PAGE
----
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Wednesday 09/6/2021


Ordinary time week 10, Mt 5,17-19


St Columba (521? - 597) (Gaelic Colm Cille) was born in Gartan, County Donegal, of royal lineage. He studied under Finnian of Moville and Finnian of Clonard. He founded monasteries at Derry, Durrow, and possibly Kells, before leaving Ireland as a missionary, “an exile for Christ.” His greatest foundation was Iona, from where he converted much of western Scotland, and his followers took the Gospel as far as northern England. He died at Iona in 597. He was a renowned poet and scribe as well as a spiritual guide. In Gaelic literature he appears as Ireland’s most popular saint, noted for his great personal love of all creatures, both human and animal.


Some people can walk into a room and everyone turns to greet them, the room brightens up and the whole atmosphere changes; smiles appear, the conversation become more animated. There is a feeling of freedom and joy in the air. However good the analysis and explanation, it pales into insignificance to being present and experiencing the encounter. Writings about love are in their billions but they are nothing compared to the experience of Love: being loved and showing love. Many pictures of saints and holy people show them wearing a halo. It is an artist’s way of showing that love and goodness emanated from the person and touched peoples’ hearts and lives. Paul uses the words brightness and splendour which are far greater than any explanation or description, they are felt and experienced in a way that is both uplifting and humbling, inspiring an admiration that promotes a desire to share the experience. In Columba it was evident in “his great personal love of all creatures, both human and animal.” In Jesus it was found in his care and concern for people especially those in need, in his stories and his healings. We experience it particularly in the Eucharist and in his death and resurrection. The more we experience Jesus’ love in scripture and in the Eucharist the more we will encounter that same love in the people we meet and in the natural flora and fauna of the world, like Columba.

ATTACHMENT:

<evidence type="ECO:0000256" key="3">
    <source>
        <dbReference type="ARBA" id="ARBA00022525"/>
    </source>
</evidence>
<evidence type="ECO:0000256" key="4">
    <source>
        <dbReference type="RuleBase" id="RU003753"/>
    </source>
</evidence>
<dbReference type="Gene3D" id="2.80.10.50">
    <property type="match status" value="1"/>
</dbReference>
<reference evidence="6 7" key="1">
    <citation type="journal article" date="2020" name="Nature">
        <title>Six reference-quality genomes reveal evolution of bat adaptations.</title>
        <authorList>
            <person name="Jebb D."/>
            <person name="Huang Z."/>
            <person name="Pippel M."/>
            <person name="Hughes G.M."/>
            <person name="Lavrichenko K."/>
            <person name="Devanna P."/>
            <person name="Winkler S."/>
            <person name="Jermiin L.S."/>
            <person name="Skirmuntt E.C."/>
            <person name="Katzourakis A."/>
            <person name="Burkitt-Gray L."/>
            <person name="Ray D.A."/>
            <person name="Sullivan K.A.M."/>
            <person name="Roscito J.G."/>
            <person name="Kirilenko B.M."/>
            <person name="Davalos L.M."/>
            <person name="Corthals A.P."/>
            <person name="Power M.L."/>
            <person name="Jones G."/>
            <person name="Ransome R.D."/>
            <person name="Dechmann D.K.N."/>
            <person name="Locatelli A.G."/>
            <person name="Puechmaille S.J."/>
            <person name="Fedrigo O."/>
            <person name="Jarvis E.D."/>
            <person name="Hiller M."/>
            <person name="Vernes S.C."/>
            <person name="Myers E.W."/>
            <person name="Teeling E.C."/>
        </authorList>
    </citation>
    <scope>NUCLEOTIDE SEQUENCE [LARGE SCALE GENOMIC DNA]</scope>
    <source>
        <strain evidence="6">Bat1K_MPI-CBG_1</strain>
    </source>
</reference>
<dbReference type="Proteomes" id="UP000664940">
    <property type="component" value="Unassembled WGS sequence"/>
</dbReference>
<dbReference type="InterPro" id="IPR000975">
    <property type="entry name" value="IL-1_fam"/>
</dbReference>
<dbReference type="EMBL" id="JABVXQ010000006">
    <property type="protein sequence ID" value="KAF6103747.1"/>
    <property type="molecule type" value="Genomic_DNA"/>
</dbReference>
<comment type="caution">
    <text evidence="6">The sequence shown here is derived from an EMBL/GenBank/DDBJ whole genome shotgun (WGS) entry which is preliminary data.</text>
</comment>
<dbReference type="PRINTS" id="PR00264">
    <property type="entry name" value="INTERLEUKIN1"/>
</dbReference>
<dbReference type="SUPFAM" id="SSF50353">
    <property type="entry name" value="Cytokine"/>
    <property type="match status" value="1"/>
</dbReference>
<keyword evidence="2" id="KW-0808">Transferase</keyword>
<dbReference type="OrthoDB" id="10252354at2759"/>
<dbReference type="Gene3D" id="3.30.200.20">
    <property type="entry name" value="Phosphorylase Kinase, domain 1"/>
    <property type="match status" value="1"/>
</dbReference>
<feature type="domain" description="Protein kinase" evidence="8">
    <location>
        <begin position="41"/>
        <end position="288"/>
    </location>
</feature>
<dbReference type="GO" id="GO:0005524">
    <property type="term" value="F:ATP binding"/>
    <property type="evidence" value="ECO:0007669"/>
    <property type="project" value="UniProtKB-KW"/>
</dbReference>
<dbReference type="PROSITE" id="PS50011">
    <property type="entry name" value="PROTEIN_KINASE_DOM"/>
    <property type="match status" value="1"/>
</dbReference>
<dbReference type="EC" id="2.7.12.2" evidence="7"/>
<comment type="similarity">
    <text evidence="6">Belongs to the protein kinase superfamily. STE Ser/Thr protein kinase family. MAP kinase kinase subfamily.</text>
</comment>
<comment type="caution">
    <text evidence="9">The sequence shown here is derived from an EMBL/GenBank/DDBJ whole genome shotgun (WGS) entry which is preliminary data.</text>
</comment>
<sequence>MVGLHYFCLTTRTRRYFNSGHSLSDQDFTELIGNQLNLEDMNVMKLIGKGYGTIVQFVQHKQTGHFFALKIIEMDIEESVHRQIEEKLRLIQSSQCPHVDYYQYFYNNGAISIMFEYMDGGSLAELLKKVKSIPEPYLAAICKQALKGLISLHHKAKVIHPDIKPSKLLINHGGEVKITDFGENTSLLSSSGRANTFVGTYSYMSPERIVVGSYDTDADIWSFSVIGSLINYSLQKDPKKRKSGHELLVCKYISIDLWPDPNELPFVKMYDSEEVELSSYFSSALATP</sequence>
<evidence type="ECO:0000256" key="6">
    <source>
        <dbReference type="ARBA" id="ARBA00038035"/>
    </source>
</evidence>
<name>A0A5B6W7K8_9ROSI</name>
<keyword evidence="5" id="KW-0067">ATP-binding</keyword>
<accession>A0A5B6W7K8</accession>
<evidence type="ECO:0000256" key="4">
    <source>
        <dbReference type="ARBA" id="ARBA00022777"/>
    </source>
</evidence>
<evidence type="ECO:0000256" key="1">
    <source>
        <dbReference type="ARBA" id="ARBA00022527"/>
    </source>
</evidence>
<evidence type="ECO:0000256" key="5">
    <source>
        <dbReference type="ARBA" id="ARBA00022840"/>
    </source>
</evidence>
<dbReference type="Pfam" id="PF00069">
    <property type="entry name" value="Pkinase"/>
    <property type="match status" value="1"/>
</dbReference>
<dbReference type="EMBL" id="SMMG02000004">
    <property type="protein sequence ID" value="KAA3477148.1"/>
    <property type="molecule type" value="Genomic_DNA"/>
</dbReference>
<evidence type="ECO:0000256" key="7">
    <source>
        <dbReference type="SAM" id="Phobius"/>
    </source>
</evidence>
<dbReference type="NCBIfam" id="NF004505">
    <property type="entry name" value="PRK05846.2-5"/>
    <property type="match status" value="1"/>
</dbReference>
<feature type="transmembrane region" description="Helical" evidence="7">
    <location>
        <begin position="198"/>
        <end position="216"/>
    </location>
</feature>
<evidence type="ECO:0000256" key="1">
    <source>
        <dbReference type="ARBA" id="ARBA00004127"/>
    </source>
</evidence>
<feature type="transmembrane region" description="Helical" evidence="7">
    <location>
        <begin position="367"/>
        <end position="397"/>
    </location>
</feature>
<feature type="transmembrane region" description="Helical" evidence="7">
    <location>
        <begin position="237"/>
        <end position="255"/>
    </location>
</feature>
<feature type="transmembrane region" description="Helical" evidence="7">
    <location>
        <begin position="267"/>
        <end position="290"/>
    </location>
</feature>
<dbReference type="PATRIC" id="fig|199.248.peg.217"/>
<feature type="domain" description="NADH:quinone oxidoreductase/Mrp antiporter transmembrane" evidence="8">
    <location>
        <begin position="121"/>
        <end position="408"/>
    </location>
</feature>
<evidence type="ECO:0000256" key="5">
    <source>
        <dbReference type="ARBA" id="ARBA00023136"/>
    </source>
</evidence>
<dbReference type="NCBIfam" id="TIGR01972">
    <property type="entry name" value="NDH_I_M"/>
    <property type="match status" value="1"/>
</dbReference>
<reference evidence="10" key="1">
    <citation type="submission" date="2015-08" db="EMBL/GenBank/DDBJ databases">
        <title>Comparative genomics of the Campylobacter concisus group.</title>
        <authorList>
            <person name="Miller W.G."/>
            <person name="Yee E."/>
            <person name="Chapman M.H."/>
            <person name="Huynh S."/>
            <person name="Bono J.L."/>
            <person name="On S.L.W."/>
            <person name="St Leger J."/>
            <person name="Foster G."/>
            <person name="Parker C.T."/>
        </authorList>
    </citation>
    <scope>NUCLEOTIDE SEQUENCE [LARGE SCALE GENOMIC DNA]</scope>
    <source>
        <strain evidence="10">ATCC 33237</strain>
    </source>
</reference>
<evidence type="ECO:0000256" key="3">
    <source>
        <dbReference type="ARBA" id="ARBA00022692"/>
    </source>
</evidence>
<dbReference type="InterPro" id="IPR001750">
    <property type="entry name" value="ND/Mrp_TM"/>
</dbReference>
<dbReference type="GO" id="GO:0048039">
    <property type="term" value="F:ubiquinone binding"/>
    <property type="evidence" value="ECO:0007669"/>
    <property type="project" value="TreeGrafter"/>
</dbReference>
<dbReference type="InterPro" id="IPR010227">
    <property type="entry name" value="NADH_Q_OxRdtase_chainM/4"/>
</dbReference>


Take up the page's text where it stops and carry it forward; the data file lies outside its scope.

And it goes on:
by Fr Thomas O'BRIEN a.a